Marin County /məˈrɪn/ is a county located in the San Francisco Bay Area of the U. S. state of California. As of the 2010 census, the population was 252,409 and its county seat is San Rafael. Marin County is included in the San Francisco-Oakland-Hayward, CA Metropolitan Statistical Area across the Golden Gate Bridge from San Francisco, Marin County is one of the wealthiest localities in the United States, known for its affluence. In May 2009, Marin County had the fifth highest income per capita in the United States at about $91,480, the county is governed by the Marin County Board of Supervisors. The county is well known for its natural beauty and liberal politics. San Quentin Prison is located in the county, as is George Lucas Skywalker Ranch, the publisher of AutoCAD, is located there, as well as numerous other high-tech companies. The Marin County Civic Center was designed by Frank Lloyd Wright and draws thousands of visitors a year to guided tours of its arch, in 1994, a new county jail facility was embedded into the hillside nearby.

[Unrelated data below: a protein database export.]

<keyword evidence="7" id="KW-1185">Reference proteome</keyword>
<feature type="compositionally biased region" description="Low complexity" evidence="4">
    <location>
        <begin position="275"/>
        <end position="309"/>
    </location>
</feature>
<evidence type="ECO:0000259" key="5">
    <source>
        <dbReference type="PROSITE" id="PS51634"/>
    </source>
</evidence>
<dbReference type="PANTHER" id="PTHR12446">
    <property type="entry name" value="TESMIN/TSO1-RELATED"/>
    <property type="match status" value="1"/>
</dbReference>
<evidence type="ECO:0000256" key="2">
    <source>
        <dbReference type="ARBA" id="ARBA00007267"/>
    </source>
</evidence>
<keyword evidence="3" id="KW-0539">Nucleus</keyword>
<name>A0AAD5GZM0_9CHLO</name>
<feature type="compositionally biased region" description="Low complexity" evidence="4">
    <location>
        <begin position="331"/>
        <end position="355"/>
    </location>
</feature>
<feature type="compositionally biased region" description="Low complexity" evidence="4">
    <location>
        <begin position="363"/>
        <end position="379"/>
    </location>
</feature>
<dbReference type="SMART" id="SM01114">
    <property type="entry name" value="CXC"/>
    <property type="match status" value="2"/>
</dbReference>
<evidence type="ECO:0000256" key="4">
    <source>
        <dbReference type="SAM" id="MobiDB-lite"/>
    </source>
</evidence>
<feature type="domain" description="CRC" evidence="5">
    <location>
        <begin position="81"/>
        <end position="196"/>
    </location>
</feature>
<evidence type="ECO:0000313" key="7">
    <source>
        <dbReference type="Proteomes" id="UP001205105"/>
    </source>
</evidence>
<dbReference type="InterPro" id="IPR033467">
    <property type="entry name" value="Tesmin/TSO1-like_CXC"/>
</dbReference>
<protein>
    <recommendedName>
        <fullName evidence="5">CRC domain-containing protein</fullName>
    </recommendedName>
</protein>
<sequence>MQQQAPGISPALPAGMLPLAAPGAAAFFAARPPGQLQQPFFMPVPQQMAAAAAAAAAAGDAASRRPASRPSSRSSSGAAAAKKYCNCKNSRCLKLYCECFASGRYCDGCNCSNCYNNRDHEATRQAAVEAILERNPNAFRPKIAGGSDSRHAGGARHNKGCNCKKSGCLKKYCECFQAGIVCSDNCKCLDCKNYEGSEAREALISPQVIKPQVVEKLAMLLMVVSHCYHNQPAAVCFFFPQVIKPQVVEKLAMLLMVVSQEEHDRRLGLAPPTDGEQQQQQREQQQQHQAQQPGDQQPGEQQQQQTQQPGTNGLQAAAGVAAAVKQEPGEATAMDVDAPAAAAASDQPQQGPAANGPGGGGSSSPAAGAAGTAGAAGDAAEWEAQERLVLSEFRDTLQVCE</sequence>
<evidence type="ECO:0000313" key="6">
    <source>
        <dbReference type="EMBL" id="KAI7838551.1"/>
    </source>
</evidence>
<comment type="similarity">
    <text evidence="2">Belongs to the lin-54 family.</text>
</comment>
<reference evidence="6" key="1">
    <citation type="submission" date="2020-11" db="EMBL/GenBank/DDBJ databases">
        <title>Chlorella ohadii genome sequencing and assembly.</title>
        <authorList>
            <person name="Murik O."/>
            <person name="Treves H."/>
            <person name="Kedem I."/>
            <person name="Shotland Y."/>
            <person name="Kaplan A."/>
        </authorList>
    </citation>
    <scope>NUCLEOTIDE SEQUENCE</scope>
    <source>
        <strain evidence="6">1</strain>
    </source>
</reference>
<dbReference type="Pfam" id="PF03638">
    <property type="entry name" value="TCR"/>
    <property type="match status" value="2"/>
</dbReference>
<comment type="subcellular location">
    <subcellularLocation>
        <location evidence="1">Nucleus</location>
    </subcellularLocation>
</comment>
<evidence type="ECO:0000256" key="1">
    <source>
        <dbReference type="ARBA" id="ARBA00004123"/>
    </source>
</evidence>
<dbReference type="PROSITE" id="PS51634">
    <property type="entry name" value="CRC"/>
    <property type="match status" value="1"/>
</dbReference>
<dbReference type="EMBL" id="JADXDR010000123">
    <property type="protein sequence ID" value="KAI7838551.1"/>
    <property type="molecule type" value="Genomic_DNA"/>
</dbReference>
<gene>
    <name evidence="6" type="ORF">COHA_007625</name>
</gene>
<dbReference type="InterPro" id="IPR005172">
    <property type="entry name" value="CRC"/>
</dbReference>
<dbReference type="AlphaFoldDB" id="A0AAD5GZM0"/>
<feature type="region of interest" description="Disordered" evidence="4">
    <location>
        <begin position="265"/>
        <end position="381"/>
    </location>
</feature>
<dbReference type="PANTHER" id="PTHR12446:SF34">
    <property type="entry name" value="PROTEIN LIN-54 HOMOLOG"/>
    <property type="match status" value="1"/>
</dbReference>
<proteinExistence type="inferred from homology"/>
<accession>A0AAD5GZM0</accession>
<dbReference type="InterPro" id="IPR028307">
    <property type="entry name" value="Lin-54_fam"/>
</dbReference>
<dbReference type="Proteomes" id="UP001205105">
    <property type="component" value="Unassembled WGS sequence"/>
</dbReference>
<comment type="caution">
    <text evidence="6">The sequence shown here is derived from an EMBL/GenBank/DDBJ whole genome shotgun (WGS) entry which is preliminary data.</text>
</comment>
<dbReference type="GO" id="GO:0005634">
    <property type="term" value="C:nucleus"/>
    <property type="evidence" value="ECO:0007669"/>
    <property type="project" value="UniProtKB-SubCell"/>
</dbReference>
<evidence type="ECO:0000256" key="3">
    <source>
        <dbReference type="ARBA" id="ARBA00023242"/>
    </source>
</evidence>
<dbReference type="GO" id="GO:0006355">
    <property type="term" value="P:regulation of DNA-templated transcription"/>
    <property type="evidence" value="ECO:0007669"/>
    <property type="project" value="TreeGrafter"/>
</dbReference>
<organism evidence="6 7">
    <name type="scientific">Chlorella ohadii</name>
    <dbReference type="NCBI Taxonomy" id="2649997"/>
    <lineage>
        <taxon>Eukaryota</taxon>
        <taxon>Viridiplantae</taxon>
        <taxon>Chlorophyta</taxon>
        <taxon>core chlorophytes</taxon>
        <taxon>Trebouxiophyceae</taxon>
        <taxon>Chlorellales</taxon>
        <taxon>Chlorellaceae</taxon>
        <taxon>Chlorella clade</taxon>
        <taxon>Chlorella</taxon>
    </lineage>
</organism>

Marin Countys natural sites include the Muir Woods redwood forest, the Marin Headlands, Stinson Beach, the Point Reyes National Seashore, the United States oldest cross country running event, the Dipsea Race, takes place annually in Marin County, attracting thousands of athletes. Mountain biking was invented on the slopes of Mount Tamalpais in Marin, According to General Mariano Vallejo, who headed an 1850 committee to name Californias counties, the county was named for Marin, great chief of the tribe Licatiut. Marin had been named Huicmuse until he was baptized as Marino at about age 20, Marin / Marino was born into the Huimen people, a Coast Miwok tribe of Native Americans who inhabited the San Rafael area. Vallejo believed that Chief Marin had waged several fierce battles against the Spanish, starting in 1817, he served as an alcalde at the San Rafael Mission, where he lived from 1817 off and on until his death. The Coast Miwok Indians were hunters and gatherers whose ancestors had occupied the area for thousands of years, about 600 village sites have been identified in the county.